U.K. Whistle-Blowing Jumps as Traders ‘Cover Their Backs’Liam Vaughan
The U.K. Financial Conduct Authority’s efforts to encourage more whistle-blowers are bearing fruit as more alerts are filed, according to a new report.
The regulator opened 1,367 cases following approaches by whistle-blowers in 2014. That’s 44 percent more than in 2013 and a 142 percent increase since 2012, according to data compiled by law firm Pinsent Masons LLP.
“In the past people often turned a blind eye to wrongdoing for fear of rocking the boat but this is increasingly no longer the case,” Michael Ruck, a senior financial services enforcement lawyer at Pinsent Mason, said in the report. The FCA is “creating a culture where people will ‘cover their backs.’”
The rise comes after a push by the British authorities to encourage employees to report bad practices. In 2013, the FCA introduced a new case management system to make sure tip-offs don’t slip through the cracks. The same year, it held its first “Whistle-blower Forum” to motivate employees to come forward.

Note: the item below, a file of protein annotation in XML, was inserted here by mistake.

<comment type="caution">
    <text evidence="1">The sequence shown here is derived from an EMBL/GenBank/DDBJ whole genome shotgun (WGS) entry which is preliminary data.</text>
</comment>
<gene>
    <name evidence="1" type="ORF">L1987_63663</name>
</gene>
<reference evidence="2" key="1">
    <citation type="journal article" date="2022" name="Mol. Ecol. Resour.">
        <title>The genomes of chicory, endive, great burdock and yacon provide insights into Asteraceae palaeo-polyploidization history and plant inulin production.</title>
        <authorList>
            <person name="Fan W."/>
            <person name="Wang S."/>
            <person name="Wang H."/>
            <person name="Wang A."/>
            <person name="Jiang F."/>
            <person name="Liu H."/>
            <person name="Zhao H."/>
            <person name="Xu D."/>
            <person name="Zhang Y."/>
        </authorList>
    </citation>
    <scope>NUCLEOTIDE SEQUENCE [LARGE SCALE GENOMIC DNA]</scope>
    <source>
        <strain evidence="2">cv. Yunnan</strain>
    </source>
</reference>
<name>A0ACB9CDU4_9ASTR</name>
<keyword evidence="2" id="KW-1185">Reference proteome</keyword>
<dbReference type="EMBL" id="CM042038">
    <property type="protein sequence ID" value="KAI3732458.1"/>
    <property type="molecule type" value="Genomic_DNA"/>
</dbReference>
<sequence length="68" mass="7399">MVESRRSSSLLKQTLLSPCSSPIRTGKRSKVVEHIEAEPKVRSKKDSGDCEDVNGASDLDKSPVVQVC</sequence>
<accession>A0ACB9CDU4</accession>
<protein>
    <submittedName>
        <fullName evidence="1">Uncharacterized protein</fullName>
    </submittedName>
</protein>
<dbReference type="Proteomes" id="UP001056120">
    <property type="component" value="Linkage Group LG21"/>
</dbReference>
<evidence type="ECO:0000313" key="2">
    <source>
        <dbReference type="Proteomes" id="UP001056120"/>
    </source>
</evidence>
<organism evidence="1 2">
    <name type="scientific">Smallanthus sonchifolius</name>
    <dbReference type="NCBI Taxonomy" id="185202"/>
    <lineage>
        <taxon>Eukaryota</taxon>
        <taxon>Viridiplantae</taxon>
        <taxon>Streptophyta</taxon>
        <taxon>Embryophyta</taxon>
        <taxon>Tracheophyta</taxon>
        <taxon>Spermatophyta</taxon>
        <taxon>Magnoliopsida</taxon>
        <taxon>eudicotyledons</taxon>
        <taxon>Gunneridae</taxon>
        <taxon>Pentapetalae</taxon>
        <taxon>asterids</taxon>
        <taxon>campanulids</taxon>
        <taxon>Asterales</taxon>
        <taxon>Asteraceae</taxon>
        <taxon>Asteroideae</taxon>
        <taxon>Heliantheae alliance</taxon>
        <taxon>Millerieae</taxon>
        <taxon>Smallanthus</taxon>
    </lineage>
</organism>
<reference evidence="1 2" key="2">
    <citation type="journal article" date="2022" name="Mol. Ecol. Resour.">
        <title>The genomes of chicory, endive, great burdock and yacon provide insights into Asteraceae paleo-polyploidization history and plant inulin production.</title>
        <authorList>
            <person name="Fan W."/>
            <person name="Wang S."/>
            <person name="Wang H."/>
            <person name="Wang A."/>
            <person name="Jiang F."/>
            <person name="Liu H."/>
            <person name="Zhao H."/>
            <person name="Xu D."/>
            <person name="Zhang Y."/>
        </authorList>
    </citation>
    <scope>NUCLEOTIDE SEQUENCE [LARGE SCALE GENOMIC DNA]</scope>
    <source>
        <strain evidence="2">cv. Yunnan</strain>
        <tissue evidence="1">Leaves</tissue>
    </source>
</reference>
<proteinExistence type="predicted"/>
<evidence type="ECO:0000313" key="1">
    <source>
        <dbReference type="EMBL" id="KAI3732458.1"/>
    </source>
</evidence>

Lara Joseph, a spokeswoman for the FCA, declined to comment.
Unlike in the U.S., whistle-blowers in the U.K. are not financially compensated for providing information on wrongdoing. Still, scandals such as manipulating benchmarks for interest rates and currencies, which have already culminated in traders’ arrests and more than $10 billion in fines for firms, may encourage employees to be more vigilant.